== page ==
Svært interessant analyse frå Jean Claude Michea. Eg vil nok markere meir avstand til Marx, som eg ser som for sterkt forma av moderne dynamikk. Men elles mykje interessant sosial kritikk av den moderne nyliberale ideologi og elite.
The problem is that it strikes me as very difficult to speak of “value neutrality” without reintroducing all the assumptions of political, economic, and cultural liberalism! Lurking behind all these constructions of liberal philosophy is the idea (born during the traumatic experience of the awful seventeenth-century wars of religion) that since human beings are naturally incapable of agreeing on a definition of the “good life” or the “salvation of the soul” (moral and cultural relativism being logically inherent in liberalism), only a complete privatization of all the moral, philosophical, and religious values that allegedly divide us—and simultaneously imply the creation of a new kind of state, which is minimal and “value neutral”—can guarantee to each individual, in a pacified political framework, the right to choose the way of life that best suits them.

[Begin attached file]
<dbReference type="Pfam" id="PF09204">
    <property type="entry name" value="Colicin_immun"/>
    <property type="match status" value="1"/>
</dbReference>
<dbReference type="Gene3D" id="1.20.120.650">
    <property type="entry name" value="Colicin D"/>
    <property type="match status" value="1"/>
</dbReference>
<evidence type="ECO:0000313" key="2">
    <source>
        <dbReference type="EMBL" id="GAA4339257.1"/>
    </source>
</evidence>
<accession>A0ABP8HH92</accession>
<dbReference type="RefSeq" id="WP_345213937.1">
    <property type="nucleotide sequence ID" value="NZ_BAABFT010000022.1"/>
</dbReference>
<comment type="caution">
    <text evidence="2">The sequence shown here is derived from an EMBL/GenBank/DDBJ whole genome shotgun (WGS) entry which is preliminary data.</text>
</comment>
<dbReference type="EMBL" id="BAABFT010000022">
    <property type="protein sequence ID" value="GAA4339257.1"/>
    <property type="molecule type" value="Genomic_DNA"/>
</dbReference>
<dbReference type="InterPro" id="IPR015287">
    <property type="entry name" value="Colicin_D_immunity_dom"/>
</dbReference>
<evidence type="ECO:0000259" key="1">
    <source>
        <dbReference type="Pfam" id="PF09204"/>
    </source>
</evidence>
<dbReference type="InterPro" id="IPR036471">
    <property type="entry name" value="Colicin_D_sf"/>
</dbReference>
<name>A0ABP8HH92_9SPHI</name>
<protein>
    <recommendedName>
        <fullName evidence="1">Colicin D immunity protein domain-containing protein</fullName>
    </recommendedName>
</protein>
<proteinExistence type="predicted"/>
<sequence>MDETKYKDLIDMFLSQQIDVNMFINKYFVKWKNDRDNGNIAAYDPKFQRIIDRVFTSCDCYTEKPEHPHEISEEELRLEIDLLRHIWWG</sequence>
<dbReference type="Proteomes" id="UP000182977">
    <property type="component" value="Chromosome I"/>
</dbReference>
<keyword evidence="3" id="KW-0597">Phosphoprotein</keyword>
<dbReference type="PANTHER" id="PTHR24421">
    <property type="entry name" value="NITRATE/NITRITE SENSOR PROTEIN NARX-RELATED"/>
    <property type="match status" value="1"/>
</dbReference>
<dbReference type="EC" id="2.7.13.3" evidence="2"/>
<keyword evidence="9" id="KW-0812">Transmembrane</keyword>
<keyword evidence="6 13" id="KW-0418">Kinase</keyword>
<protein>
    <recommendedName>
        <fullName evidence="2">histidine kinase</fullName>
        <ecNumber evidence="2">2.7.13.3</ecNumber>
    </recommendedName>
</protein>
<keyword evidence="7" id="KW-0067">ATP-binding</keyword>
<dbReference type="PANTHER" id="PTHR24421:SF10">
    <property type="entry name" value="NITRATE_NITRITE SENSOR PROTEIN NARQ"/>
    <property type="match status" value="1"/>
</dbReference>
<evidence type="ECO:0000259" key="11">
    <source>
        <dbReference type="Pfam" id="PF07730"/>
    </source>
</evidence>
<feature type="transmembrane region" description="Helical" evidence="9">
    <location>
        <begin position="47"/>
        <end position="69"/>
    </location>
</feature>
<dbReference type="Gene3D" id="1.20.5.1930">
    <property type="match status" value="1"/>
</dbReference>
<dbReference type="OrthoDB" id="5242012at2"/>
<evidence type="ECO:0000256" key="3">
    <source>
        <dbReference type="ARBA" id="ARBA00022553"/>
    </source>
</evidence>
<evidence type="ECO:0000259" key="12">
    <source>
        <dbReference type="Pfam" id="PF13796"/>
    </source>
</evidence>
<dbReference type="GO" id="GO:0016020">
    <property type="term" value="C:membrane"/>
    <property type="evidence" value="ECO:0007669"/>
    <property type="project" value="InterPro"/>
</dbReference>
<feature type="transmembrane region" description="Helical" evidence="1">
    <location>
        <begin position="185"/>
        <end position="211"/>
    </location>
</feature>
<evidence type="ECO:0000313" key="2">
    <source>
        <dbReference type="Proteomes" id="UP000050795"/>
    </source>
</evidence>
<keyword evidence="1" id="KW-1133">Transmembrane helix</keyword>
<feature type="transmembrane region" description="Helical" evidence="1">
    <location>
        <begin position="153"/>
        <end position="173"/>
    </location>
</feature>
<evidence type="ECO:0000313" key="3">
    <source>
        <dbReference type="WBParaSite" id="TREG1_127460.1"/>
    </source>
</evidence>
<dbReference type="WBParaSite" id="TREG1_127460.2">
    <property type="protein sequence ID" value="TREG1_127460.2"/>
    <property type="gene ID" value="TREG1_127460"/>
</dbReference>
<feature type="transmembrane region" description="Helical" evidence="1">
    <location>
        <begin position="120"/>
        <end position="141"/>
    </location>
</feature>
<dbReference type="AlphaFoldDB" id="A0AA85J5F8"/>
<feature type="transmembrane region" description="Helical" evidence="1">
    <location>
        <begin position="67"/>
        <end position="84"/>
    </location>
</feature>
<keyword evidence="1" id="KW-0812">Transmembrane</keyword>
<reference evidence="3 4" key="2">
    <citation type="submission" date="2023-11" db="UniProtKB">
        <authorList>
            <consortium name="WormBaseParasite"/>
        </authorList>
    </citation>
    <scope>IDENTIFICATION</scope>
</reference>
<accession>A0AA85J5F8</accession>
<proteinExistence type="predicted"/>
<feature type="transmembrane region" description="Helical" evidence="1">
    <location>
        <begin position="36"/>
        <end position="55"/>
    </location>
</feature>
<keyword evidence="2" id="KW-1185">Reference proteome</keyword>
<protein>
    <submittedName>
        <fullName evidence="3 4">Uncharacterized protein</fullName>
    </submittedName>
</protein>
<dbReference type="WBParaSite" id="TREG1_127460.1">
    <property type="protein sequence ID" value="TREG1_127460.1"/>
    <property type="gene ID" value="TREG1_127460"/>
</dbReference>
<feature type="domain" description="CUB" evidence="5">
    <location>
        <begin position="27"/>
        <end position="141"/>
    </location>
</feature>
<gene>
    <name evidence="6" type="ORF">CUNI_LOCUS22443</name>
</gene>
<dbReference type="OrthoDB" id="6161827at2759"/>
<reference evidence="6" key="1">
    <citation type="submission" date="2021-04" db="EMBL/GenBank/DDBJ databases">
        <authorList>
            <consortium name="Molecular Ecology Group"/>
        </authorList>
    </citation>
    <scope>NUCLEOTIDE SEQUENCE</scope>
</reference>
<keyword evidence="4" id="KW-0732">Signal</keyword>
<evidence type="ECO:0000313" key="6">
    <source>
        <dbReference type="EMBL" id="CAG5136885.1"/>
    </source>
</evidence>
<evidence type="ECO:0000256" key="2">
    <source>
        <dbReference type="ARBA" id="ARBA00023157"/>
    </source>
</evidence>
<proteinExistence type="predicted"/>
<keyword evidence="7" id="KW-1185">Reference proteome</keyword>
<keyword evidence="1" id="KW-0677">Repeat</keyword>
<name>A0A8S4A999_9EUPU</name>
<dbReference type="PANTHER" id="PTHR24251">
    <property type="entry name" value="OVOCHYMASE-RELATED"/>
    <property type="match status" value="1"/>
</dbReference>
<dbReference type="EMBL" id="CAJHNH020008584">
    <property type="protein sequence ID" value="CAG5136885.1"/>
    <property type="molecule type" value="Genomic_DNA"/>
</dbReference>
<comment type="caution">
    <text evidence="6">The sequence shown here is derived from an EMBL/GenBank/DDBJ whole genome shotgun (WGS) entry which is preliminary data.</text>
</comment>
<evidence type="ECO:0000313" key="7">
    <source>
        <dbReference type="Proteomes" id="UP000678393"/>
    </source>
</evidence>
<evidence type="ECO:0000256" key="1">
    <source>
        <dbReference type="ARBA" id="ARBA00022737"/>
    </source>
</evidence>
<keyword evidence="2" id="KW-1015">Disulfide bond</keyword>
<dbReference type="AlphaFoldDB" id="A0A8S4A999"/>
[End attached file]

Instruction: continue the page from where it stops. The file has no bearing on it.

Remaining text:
On paper, such a program seems very appealing (particularly when one believes, with Marx, that “the free development of each is the condition for the free development of all”). The problem is that the imperative of “value neutrality” (or, if one prefers, the ideology of “the end of ideology”) always compels political and cultural liberalism to rely sooner or later on the market’s “invisible hand” to ensure a minimal common language and some social bonds, without which society could not reproduce itself in a lasting way.